150th Anniversary of Astwood - Forward - ' Our Quiet Citizens of Worcester' (Transcript Pg 1)

  • 22 Jan 2019
  • Worcester People and Places
  • Back

The majority of people living in Worcester have loved one's resting in Astwood, l myself have three generations of my family including my Parents, Grandparents and Great Grandparents, and on my decease a further generation will be taking up residence making it four.

From a very early age l have always been interested in researching the inhabitants of Cemetery's when a way on holiday first sightseeing tour was to look for the ship wreck churchyard, or the small Welsh village whereby no child survived for over 30 years over the age of 5, so much can be learnt from past lives.

In Astwood we have a wealth of different people buried, including Sir Charles Hastings, Thomas Rowley Hill, Alderman Dingle, not forgetting members of the Elgar family but we must also remember the very sad stories like Baby Ryan or John Maggs who were buried in unmarked graves, through John's death so many people have found a life line at the John Maggs Day Centre, which was first opened 21st December 1985.

Astwood cemetery was created following a gift from William Laslett of over 20 acres of land back in 1858. More than 100,000 people are buried in the cemetery which with the recent opening of the new section the area covered is approximately 63 acres of ground.

Like any cemetery Astwood is not least of the peacefulness, even in a busy built up area, if you want a few minutes respite from the thundering traffic, the crowded streets you can always find what seems a magical haven, unreal like a fairy grotto, where you suddenly feel inclined to whisper instead of talk loud, and of course there is always the cool shade of an old tree on a hot scorching day. The illegible tombstone which over the years seems to have gone top-sided, the grave-mounds which have lost their shape all adds to the mystic magic of the past.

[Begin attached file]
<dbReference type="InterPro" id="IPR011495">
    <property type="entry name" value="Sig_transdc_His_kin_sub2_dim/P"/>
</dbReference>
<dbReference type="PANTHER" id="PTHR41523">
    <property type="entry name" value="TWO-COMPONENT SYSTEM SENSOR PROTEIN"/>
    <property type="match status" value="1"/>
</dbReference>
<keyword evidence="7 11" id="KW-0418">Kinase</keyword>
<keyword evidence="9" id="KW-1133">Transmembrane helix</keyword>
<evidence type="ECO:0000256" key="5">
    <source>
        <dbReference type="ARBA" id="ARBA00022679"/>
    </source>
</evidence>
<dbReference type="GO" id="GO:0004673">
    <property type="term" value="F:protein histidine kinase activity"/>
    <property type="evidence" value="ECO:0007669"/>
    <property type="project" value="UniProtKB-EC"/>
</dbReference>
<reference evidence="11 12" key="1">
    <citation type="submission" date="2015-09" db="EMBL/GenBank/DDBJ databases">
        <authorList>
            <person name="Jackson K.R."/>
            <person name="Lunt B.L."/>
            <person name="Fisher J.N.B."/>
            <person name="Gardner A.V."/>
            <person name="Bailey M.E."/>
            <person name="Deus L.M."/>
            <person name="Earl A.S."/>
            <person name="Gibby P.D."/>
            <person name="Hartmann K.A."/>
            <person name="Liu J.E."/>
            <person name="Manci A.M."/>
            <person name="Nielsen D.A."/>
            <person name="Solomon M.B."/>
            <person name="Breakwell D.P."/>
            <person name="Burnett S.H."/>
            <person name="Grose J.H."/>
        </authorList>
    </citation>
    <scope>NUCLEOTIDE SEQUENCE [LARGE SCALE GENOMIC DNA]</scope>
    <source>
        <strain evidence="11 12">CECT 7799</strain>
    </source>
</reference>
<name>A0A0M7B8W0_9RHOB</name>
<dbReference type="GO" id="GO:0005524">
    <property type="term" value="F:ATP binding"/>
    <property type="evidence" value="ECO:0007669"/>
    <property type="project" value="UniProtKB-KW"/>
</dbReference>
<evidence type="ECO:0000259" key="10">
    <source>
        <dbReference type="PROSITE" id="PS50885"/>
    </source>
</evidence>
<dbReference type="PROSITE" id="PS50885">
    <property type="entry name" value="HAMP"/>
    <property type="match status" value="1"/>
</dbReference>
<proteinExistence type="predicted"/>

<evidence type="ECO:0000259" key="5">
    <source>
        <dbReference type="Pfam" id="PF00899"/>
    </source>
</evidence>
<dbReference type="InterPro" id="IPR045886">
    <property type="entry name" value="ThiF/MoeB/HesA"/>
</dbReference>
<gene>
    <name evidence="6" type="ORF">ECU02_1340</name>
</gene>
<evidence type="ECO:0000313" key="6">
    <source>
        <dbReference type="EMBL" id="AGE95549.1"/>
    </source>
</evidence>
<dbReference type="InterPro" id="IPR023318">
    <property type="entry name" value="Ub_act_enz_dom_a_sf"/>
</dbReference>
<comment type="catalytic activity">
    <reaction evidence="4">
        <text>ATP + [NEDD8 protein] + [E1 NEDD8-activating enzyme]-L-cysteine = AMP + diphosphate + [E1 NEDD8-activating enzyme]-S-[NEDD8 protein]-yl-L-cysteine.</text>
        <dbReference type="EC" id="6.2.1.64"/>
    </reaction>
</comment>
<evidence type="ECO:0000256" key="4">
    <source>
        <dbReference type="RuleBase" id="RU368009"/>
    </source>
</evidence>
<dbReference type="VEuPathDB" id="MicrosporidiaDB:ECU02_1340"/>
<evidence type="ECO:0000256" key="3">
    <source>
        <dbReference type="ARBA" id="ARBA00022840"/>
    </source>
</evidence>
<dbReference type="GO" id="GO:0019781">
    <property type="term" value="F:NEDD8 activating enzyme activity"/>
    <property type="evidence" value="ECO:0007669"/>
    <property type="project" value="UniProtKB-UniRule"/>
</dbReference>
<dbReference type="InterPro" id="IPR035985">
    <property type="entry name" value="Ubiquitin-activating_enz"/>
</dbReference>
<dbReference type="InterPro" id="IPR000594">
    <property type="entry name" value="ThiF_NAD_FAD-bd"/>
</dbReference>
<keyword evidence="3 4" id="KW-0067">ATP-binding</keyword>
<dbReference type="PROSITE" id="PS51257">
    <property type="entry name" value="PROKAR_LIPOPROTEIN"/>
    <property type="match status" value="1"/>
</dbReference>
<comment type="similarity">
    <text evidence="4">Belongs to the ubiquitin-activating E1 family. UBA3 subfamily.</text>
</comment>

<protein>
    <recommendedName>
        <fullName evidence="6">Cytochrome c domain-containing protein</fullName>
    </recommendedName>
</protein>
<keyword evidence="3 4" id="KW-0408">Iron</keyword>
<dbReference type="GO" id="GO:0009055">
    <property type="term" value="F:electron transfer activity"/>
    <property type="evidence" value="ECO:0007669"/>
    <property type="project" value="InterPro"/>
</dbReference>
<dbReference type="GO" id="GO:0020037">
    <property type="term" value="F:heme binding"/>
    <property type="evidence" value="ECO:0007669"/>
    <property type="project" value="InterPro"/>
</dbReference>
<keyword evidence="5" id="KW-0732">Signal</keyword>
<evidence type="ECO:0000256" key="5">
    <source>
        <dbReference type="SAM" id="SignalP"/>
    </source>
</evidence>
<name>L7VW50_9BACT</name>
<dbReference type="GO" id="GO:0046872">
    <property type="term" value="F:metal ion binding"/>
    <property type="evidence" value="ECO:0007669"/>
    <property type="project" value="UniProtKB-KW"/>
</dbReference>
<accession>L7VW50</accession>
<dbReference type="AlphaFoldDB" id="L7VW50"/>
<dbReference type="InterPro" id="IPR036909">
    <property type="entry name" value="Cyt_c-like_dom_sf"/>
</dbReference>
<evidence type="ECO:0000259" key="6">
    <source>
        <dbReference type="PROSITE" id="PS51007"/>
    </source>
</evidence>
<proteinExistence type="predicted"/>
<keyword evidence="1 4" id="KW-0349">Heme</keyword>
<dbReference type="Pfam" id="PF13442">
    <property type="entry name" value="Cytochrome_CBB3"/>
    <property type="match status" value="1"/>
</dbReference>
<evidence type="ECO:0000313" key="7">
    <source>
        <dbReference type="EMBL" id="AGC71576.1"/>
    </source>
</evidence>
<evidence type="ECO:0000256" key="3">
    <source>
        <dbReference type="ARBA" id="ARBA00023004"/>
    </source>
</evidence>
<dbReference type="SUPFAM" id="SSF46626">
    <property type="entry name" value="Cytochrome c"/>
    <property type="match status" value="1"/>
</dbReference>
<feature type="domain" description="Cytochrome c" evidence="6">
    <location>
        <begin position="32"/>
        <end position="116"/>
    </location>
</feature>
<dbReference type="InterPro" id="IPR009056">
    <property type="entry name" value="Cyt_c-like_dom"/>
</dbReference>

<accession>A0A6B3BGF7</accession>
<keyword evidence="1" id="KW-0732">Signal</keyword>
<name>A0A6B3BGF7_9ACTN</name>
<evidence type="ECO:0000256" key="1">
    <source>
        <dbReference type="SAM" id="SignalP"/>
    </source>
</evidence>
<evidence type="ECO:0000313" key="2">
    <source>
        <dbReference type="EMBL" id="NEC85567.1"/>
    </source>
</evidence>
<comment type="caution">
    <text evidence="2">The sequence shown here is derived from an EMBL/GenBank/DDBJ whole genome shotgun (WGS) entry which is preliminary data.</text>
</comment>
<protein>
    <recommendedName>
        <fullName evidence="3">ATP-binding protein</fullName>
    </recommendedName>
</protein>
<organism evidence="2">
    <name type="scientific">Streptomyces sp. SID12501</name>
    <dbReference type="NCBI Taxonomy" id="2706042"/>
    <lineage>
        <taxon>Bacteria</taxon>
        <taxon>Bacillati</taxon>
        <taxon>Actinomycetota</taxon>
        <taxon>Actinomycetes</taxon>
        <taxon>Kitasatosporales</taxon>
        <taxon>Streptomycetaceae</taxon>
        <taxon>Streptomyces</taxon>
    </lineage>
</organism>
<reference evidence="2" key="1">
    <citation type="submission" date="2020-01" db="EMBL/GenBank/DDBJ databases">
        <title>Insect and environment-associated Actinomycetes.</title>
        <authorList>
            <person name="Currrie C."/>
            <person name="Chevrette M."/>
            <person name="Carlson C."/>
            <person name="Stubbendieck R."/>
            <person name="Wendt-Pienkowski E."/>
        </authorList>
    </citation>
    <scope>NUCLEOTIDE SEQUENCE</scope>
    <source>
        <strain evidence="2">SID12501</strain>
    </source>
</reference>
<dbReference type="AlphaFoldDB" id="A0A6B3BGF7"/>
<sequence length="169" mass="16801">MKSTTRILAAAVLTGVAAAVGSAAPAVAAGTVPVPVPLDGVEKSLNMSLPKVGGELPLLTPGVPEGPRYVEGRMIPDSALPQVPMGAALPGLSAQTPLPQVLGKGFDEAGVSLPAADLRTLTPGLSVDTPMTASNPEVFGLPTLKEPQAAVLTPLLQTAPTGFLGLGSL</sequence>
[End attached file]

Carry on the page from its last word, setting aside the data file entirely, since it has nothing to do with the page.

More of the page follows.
When strolling through the old part of the cemetery the tombstones implies neglect, but it is the very air of neglect that imparts to serenity nothing to do with commercialism or computers. They have defied the influence of progress as we are inclined to call the rat race outside the gates, and so the afford pleasurable  moments of quiet reflect. 

On entering the current part our loved ones which are immaculately cared for has to be admitted that tidiness is generally more helpful, if less romantic. So the next time you walk round the cemetery stop and look at that distorted headstone or the sign, which quiet often you will pick up that the meaning is meant for the quiet soul below, every person has a story to tell some bad some good, some rich some poor but one thing is a surety we all come into this world with nothing and we all leave with nothing.   

Pam Hinks

(Info/Research by Pam Hinks)